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In an attempt to control the crowds arriving for the 2024 Paris Olympics next summer, the authorities plan to use real-time cameras and artificial intelligence to detect suspicious activity, but civil rights groups say the technology is a threat to civilian rights.
According to BBC News, a recent law dictates that police will be able to use CCTV algorithms to pick up abnormalities like crowd rushes, fights or unattended bags, and explicitly rules out using facial recognition technology, as was adopted by China, for example, in order to trace “suspicious” individuals.
Despite this disclaimer, opposers claim that this is a very thin line that is easily crossed, and fear that the French government’s real intention is to make the new security provisions permanent.
“We’ve seen this before at previous Olympic Games like in Japan, Brazil, and Greece. What were supposed to be special security arrangements for the special circumstances of the games, ended up being normalized,” says Noémie Levain, of the digital rights campaign group La Quadrature du Net (Squaring the Web).
According to French officials, the AI system monitors all the cameras and raises an alert when detecting something it’s been told to look out for. It is then up to the human police officers to examine the situation and make an action plan.
The AI algorithm was trained by a huge bank of images of lone bags on the street, but unattended luggage is easy to detect- a person with malicious intentions is way harder to spot in a crowd.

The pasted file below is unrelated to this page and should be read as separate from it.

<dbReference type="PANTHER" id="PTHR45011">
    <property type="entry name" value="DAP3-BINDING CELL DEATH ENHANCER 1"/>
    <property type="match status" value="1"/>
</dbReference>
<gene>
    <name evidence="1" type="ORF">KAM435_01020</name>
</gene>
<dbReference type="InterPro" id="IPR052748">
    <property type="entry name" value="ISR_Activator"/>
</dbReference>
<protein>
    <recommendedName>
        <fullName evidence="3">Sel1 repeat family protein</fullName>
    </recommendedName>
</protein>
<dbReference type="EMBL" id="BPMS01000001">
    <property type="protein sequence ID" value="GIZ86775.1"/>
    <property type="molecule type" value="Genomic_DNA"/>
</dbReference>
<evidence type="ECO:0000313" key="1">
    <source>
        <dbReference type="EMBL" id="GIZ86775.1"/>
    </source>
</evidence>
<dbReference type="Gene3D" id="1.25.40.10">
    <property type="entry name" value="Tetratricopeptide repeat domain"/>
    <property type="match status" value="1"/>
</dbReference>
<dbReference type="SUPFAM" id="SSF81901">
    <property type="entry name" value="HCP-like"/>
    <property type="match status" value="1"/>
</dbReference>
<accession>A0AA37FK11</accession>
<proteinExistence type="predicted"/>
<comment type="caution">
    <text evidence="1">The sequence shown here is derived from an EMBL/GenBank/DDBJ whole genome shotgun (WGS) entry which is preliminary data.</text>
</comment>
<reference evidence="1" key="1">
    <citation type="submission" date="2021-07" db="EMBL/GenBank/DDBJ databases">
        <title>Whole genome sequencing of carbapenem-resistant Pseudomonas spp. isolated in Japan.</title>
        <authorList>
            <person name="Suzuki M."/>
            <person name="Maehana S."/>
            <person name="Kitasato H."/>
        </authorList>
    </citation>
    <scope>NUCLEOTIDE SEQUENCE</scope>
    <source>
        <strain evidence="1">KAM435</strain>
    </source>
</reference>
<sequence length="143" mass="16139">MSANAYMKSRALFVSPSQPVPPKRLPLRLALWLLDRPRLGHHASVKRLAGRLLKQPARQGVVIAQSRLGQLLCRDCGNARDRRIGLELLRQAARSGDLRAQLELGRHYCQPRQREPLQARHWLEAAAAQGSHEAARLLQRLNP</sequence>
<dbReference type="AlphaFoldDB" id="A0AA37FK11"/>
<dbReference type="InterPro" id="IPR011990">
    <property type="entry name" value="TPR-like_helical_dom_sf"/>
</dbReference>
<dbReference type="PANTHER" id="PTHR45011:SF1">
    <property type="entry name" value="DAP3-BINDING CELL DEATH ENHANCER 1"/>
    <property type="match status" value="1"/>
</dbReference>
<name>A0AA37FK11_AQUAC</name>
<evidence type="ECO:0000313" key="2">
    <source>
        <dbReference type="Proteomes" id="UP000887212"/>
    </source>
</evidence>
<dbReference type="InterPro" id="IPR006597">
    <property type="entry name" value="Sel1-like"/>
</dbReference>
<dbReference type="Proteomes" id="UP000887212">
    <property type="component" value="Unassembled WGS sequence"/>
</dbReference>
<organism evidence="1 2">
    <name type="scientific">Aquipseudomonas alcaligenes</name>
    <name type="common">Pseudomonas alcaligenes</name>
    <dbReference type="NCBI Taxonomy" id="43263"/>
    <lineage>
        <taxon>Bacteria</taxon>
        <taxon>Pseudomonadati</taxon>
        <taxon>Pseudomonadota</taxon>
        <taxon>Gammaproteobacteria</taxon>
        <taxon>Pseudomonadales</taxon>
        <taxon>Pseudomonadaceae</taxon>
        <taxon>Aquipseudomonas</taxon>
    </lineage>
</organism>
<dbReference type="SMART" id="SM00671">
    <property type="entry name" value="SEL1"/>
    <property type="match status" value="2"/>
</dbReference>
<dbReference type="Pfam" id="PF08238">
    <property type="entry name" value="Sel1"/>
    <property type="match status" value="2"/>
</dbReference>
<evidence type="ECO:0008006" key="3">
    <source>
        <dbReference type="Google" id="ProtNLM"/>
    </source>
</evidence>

This is where the XXII group comes in. It is a French start-up that specializes in computer vision software and is currently waiting for further specifications from the French government before fine-tuning its bid for part of the Olympics video surveillance contract.
The XXII group and other developers are aware of the criticism regarding this new so-called “unaccepted level of state surveillance”, but they insistently claim they have safeguards set in place, saying they cannot by law provide facial recognition.
Nevertheless, according to the digital rights activist Noémie Levain, this is only a “narrative”.
“They say it makes all the difference that here there will be no facial recognition. We say it is essentially the same,” she says. “AI video monitoring is a surveillance tool which allows the state to analyze our bodies, our behavior, and decide whether it is normal or suspicious. Even without facial recognition, it enables mass control.
“We see it as just as scary as what is happening in China. It’s the same principle of losing the right to be anonymous, the right to act how we want to act in public, the right not to be watched.”
This information was provided by BBC News.